Once a city bubbling with the gaieties of life, Karachi the sprawling Sindh metropolis has fallen on bad days, so bad that death and destruction, depression and despondency now rule there. Where the people used to stay out till late hours making social calls or eating out without the thoughts of fear crossing their minds, they scurry back home as soon as their job outside is done. The atmosphere is charged with the dreadful feeling of insecurity. Nothing, neither life nor property, is safe. Target killings on political, ethnic or sectarian grounds, or simply for not obliging the extortionist mafia with the demanded sum of money; abductions of the well-off for ransom; or just acts of terrorism – all of these have become the stuff of life in Karachi. And one should not be surprised if in this mayhem all sorts of criminals – thieves and robbers, scoundrels and pickpockets – could make hay without let or hindrance. On Thursday alone, 18  Karachiites were lost to this lot of trigger-happy thugs and many more were wounded and this was not an unusual day. This time it were the clerics and students of a well-known seminary, who were the main target, though dead bodies dumped in gunny bags or casually thrown by the wayside were also discovered.

But the question is where is the government whose justification for existence lies, if for nothing else, in providing security to its citizens? The federal government unfailingly speaks through its mouthpiece Interior Minister Rehman Malik in the Cassandraesque voice of a looming danger; and then he disappears in the safety of his heavily guarded abode, as if his job ends with sounding a note of warning. He promptly appeared on the scene some days back alerting the already fright-stricken citizenry to the dangerous days ahead of February when his little bird warns of a big terrorist onslaught on the city. What precautions he has taken to ward off the danger is not known. Apparently, not any! As experience shows, Karachi suffers laden with bleeding sores. The provincial government, rarely if ever, turns up to meet the challenge. Chief Minister Qaim Ali Shah has ordered the police to shoot the miscreants at sight, as if they were supposed to be waiting for his orders to control the situation. Quite naturally, concerns are being expressed all over the country, with the political parties in the forefront, some sensing the murderous spree in Karachi as a ploy to put off the general elections. PML-N chief Mian Nawaz Sharif has accused the government of leaving the people at the mercy of blood-thirsty gangsters and maintains that they have to be dealt with an iron hand. Punjab Chief Minister Mian Shahbaz Sharif opines that a determined leadership alone could root out militancy.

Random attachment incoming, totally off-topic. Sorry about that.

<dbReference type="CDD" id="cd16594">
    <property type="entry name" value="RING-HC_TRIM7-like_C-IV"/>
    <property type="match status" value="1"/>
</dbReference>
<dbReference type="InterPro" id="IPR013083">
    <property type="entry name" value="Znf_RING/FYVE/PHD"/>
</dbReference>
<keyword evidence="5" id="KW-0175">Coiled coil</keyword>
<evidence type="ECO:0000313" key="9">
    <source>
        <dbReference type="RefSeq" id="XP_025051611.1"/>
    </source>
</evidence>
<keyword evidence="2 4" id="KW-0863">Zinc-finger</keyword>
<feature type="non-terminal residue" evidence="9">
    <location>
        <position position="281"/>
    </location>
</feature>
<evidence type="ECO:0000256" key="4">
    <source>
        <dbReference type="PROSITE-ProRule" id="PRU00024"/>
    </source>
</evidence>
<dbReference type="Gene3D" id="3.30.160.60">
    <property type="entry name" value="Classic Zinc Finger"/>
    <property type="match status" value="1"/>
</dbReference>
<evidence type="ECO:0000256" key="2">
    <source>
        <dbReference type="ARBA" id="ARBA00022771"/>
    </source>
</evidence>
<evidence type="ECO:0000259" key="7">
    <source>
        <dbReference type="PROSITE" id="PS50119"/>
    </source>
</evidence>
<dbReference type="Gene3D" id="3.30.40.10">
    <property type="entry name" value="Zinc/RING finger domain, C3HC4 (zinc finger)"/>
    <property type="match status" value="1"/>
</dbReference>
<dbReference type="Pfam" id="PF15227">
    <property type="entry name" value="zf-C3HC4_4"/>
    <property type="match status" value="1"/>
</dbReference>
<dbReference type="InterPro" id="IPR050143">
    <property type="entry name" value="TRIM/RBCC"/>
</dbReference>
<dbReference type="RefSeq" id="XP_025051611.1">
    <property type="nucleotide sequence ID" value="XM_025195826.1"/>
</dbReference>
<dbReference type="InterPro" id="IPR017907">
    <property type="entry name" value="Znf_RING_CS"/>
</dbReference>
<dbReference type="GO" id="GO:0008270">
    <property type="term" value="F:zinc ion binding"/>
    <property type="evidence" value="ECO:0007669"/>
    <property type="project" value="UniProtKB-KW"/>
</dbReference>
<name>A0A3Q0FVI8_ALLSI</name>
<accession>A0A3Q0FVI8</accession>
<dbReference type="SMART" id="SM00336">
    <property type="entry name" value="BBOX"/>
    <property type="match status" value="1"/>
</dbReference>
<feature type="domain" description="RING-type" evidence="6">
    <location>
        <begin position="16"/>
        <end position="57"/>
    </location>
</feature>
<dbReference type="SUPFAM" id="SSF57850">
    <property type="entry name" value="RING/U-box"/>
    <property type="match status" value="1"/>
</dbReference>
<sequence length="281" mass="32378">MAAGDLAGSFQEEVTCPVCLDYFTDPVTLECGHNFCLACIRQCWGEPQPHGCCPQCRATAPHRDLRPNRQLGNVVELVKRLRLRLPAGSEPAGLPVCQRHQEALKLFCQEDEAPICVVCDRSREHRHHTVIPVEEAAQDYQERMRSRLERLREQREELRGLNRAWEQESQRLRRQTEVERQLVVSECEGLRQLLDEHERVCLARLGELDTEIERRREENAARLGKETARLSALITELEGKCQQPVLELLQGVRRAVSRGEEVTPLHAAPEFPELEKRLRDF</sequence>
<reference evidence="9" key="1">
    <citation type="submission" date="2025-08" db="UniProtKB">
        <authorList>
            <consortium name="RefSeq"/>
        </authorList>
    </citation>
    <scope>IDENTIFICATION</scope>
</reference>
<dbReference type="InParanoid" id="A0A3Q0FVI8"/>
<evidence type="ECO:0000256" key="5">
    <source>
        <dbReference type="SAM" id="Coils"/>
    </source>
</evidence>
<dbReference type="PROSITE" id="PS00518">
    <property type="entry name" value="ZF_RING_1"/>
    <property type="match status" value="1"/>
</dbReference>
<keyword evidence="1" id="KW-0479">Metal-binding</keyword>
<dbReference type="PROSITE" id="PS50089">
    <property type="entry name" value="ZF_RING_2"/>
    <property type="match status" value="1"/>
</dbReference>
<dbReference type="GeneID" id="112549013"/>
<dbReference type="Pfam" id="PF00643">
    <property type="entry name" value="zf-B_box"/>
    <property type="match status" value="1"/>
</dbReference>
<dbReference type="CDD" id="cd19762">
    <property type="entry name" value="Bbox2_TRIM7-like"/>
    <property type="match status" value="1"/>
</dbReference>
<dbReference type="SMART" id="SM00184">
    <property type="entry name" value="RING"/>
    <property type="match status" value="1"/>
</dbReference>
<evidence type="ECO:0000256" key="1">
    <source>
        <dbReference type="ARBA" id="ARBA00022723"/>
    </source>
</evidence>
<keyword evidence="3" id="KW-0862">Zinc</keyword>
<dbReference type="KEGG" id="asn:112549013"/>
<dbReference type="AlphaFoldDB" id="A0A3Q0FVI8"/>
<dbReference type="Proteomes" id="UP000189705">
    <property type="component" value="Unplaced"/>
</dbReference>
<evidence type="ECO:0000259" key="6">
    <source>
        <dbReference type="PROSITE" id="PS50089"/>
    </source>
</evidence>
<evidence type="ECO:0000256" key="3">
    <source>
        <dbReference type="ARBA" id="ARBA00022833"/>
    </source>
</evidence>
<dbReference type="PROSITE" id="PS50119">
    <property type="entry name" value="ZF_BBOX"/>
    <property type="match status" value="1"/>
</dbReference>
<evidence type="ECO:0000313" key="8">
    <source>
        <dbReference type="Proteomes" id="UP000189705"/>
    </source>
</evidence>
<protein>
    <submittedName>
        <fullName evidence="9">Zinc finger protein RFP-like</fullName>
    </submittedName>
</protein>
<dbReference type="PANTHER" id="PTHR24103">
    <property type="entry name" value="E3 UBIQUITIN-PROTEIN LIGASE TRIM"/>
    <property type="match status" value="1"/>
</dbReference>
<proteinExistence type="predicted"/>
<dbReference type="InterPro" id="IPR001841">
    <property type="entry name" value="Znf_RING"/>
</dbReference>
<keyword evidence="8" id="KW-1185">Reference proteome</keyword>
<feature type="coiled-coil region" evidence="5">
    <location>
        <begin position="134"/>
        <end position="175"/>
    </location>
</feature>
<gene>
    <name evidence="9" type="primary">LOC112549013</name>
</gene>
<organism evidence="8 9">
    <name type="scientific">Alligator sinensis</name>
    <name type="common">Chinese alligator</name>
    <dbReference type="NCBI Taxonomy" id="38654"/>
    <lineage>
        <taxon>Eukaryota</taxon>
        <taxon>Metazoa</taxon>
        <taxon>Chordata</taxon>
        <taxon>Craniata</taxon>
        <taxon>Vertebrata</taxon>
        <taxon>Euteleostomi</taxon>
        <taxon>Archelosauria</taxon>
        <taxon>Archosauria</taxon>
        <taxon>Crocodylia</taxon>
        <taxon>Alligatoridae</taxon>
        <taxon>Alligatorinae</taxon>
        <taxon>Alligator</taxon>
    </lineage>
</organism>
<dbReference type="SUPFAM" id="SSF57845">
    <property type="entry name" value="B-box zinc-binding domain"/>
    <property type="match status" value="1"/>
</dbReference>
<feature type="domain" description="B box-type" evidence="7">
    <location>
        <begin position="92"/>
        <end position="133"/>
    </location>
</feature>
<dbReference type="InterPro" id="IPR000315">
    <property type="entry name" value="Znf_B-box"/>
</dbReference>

The situation in Karachi or, for that matter, in Balochistan and KPK where Karachi is enacted, albeit with lesser frequency, cannot be left to chance. The three ruling coalition parties must bear responsibility for the chaotic situation; pointing fingers at the government of which they are a part cannot absolve them of the blame. They have to act and act fast before the tragedy of Karachi spills over to the relatively safer parts of the country.